Mindful Eating. It’s Not Just About What You Eat, But How You Eat

Do you ever eat past the point of feeling full? Or maybe you were watching TV and had a bag of chips with you and before you knew it, you ate the whole bag and can’t even remember how it tasted? Do you look for something to eat when you are bored, sad, or stressed out? These are issues many of us face.

In today’s busy world, it is easy to rush through meals without even taking the time to enjoy them, let alone taste them.

What Is Mindful Eating?

That is where the practice of Mindful Eating can help. Mindful Eating is an approach to eating that helps bring awareness back into your eating habits by looking at the internal and external cues of why we eat. It is about tasting and enjoying your food without distractions and listening to your body for hunger and satiety cues.

Practicing mindful eating can help you eat less and enjoy your food more by getting in tune with your body’s satiety (fullness) cues and helping to reduce over-eating.

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Tips To Eat Mindfully

Here are some tips to help you eat more mindfully:

Don’t eat in autopilot mode

Do you eat meals or snacks at the same time every day without asking yourself if you are hungry? Next time 11:59 am rolls around and you are getting ready to grab your lunch, ask yourself if you are really hungry.

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Minimize distractions and don’t multi-task

People often eat in the car, while reading the newspaper, studying, or while at their desk and don’t make it a priority. Next time you stop for a meal or snack, actually stop what you are doing, turn off the TV, put your cell phone away, and give eating your full attention.

Savor each bite

While eating, take a moment to think about and enjoy the taste, color, texture, smell, and even sound of what you are eating. Put a bite in your mouth and pause before chewing to savor the taste. Try doing this with a favorite food or a treat and savor each bite. Enjoy the moment.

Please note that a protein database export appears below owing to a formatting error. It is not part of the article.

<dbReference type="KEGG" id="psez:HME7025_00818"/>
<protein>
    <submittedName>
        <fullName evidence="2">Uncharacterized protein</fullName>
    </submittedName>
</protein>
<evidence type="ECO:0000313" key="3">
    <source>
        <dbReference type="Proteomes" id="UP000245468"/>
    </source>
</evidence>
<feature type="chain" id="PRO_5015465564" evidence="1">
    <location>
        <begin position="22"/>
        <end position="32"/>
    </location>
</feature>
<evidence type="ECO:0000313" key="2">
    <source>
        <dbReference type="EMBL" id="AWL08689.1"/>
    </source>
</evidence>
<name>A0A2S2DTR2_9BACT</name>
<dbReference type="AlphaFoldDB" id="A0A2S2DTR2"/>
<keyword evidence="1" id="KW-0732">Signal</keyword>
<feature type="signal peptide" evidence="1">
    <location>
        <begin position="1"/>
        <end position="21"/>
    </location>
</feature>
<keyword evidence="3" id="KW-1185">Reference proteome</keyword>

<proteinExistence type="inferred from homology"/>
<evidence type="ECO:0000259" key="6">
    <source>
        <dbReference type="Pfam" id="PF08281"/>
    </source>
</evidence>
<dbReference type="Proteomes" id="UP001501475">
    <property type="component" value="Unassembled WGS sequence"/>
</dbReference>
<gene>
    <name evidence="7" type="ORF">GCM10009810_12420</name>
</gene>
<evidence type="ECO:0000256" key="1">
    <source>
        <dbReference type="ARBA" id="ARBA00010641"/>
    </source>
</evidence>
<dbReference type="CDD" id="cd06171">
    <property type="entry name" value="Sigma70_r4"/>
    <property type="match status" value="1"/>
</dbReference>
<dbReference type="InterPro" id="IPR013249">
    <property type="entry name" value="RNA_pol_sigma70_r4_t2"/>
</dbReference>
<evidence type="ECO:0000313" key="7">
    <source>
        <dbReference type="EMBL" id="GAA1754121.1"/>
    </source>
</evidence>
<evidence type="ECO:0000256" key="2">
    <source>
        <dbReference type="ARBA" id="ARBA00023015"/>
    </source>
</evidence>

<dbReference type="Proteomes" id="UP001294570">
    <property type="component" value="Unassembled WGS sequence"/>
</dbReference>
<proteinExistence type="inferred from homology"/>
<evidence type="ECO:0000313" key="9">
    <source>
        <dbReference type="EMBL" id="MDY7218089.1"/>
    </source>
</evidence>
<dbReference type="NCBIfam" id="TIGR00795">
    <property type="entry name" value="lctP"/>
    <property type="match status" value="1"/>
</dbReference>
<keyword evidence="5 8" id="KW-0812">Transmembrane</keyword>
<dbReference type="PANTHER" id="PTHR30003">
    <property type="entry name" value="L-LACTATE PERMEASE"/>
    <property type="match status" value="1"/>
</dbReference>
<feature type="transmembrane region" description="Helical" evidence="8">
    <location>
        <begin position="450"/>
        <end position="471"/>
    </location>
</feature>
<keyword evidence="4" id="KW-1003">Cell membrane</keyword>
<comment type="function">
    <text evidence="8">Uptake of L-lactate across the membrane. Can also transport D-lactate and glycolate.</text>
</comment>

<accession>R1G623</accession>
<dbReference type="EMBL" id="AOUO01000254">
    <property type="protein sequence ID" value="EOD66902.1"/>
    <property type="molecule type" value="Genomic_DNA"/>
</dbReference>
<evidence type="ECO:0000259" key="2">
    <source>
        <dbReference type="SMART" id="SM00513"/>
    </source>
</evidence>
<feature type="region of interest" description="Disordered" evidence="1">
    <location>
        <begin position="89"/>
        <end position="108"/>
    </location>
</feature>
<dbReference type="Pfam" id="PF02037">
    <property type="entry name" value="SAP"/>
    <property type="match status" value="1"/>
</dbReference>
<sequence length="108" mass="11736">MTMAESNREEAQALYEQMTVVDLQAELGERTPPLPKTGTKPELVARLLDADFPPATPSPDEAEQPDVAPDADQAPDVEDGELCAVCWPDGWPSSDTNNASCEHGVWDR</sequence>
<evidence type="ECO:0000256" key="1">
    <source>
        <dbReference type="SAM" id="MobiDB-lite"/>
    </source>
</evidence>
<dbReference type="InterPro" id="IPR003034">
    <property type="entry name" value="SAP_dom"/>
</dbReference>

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Slow down

Slowing down your pace of eating can help prevent you from eating to the point of being overstuffed. Try putting your cutlery down between bites of food and chew your food well. It takes time for your stomach and mind to connect and register signals that you are full.

Listen to your body

Next time you are searching for something to eat, ask yourself if you are really hungry. If the answer is no, ask yourself why you are looking for food. Is it because you are you bored or sad? Is the environment tempting you? Make a conscious effort to acknowledge why you searching for food. If you are physically hungry, go ahead and eat.

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Getting into the habit of mindful eating can take time and practice. With many environmental and personal triggers to eat as well as time constraints of a busy lifestyle, bringing awareness into the moment of eating can take time.

Start small, maybe it will be with one mouthful of food or one meal a week. Choose a meal where you feel relaxed and are by yourself. Try to make it a daily practice.

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March is nutrition month and this year’s theme is all about making small changes, one meal at a time, and sticking with them. But, sometimes improving your eating habits is not just about what you eat, but about how you eat.

Today’s post is from my coworker Registered Dietitian and Certified Diabetes Educator Christina Zavaglia, RD MHSc CDE

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